This car is a basis of everything someone would want in a very desirable Javelin. Very nice find.

      Like 8
      • Sam Shive

        Did you look at the E-Bay pictures, You can see that this car didn’t start out Black. I grew up in a family that had Ramblers and AMC’s. This is going to need a lot more work than it looks like.

        Like 1
  2. Racer-X

    Wheels in picture are not included in sale (thankfully). Included and more ugly, but better offset wheels are shown in one of the ebay pictures.

    Like 2
    • AMCFAN

      Sam, I did look at the pics. I stated the black color was a cost option. Never said it was original to this car. The trim tag is important here if the original door wasn’t changed to see exactly how it is optioned. The Plum color the car was new is just as desirable and was available with Cardin interior.

      This Javelin doesn’t need anymore work than the many featured on here. The motor and transmission interior and exterior color is an important factor in determining a restoration. Finding say a green 304 auto car wouldn’t add up because both a 401 and 304 would cost the same to restore.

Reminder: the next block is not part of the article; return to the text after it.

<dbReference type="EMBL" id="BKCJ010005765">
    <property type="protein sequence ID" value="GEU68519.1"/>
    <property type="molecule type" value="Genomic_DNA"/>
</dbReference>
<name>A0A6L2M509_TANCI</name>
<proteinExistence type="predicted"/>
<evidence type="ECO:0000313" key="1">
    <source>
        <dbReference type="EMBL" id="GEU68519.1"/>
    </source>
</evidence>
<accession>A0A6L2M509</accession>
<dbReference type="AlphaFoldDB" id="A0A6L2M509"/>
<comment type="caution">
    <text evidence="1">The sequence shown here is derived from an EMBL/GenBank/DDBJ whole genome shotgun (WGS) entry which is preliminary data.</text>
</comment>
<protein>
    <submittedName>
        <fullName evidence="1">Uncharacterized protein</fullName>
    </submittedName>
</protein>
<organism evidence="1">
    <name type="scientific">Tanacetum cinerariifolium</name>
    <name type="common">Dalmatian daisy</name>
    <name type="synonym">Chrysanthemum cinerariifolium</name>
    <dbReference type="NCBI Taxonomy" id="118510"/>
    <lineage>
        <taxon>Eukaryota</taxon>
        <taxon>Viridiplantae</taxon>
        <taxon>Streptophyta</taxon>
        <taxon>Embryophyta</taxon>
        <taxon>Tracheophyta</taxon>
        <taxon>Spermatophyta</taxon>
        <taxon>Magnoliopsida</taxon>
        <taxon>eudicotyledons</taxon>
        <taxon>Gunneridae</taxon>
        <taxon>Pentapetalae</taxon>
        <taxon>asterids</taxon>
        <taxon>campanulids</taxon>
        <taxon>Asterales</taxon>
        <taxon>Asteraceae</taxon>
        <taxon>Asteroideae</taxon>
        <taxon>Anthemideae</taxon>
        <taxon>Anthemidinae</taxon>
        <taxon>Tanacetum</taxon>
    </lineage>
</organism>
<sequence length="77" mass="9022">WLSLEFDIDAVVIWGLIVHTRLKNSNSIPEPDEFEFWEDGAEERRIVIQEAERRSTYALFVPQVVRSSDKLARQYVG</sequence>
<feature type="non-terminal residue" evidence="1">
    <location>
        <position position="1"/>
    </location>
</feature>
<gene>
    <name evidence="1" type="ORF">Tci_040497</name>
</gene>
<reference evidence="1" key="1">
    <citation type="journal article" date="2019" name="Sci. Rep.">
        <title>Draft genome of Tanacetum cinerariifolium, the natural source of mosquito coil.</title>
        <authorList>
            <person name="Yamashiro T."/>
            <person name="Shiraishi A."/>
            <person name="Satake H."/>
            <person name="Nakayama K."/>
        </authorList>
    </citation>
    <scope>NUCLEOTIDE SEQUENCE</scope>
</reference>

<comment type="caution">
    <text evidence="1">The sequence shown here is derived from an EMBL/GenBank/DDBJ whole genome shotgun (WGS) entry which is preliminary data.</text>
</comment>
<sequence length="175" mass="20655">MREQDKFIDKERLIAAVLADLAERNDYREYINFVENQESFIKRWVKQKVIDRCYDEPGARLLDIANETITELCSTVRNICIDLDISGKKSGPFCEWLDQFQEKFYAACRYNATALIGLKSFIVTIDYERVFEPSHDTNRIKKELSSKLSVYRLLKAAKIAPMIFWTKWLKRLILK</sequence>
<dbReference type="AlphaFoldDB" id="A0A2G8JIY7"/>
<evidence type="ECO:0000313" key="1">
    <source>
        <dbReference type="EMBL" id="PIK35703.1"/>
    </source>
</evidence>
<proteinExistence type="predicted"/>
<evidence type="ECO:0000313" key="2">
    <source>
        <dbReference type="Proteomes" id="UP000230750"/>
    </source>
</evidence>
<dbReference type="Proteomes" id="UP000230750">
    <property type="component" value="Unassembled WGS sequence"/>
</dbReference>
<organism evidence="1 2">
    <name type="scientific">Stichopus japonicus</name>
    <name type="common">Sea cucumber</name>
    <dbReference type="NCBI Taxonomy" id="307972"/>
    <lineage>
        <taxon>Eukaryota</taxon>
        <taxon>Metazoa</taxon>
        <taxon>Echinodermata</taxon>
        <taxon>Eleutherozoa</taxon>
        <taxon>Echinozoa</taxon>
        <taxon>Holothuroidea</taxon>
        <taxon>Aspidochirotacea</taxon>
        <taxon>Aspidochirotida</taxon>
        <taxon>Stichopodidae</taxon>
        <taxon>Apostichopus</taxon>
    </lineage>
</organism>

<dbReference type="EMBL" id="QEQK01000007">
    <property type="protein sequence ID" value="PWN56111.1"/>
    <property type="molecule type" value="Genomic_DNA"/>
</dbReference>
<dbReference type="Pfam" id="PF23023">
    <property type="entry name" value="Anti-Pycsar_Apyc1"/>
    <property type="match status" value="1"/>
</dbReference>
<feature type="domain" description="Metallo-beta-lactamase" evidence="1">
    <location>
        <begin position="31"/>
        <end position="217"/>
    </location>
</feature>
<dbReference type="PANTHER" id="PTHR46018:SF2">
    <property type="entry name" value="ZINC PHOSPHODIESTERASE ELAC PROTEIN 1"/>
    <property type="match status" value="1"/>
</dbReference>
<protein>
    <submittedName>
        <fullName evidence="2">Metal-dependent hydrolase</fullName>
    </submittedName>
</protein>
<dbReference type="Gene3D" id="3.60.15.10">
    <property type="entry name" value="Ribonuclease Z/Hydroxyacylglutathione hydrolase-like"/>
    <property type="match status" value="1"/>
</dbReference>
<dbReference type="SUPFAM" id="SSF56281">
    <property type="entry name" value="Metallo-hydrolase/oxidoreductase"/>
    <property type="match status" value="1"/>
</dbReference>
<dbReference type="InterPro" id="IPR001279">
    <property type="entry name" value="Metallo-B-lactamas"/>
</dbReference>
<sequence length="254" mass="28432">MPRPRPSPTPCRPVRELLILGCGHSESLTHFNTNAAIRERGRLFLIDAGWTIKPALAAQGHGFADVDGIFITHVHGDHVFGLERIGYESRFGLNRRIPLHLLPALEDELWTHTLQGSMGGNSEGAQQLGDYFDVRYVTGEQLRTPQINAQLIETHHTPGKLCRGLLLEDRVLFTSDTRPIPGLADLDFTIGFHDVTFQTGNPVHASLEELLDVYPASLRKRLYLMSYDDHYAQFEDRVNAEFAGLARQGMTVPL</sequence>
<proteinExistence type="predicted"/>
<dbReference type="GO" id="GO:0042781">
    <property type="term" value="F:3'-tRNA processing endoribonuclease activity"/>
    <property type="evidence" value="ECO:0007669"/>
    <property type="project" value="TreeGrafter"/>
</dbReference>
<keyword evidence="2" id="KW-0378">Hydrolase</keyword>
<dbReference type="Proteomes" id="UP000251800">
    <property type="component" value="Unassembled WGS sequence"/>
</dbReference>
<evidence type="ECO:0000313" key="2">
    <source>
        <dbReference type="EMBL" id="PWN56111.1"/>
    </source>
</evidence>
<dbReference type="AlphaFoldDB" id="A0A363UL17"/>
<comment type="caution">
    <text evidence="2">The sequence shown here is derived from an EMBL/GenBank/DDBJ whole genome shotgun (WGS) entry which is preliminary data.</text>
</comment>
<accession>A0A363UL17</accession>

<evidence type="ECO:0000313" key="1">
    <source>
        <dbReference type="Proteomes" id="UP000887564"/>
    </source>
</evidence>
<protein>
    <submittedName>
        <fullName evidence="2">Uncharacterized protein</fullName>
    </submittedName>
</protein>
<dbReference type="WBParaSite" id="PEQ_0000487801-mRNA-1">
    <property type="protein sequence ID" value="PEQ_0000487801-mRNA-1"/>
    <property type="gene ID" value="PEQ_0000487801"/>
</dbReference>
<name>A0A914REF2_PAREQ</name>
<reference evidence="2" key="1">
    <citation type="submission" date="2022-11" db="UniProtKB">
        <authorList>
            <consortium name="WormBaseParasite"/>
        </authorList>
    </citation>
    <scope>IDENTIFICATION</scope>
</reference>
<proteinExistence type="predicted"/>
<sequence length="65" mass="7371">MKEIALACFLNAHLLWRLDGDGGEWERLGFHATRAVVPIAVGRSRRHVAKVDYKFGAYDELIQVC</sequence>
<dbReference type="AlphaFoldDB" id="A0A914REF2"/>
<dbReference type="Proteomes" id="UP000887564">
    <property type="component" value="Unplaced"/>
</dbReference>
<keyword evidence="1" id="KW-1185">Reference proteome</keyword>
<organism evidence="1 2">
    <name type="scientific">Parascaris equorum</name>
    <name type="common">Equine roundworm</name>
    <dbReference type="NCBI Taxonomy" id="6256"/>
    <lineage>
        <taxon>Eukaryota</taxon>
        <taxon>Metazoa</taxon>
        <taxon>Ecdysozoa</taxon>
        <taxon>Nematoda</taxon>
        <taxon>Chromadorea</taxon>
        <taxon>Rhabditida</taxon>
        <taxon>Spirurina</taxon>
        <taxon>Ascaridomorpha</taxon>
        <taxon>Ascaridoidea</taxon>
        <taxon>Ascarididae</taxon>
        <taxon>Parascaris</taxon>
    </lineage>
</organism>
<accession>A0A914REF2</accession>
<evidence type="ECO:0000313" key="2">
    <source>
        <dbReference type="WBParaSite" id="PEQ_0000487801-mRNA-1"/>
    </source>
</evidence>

Like 1
  3. Steve Brown

    That 750 double pumper is probably too much fuel for that 401.

    Like 6
    • AMCFAN

      Curious as to how would you determine that statement? Old AMC/Jeep threads posted on the internet? I did have a 1050 CFM on my 401.

      Like 1
  4. Howie Mueler

    They lowered the price, and only one day left, i can see why they still have it.

    Like 3
  5. Bigbird

    It is a rare one for sure. All the visual comments made can be changed. The only real hitter maybe rust, if not bad enough to where panels need replacing, I think it will sell. These cars had very little rust prevention when built (along with Chrysler products) so best check this one close.

    Like 2
  6. Rj

    The Deak has speak-ded, exhuating the tailpipes.

  7. edmond

    Back in 1974 in L.A, I would walk past one of these every day on my way to and from High School. It was a purple Javelin, white Vinyl Roof, White Stripes, etc. Was purple to me, but I guess plum like this car’s original paint. Anyways, I fell in love with the looks of the car. Javelins were muscle cars but were uncommon, and unique, unlike the many Mustangs, Camaros, and Mopars. This appealed to me, and I always wanted one. Would love to see this car restored to its original look.

    Like 1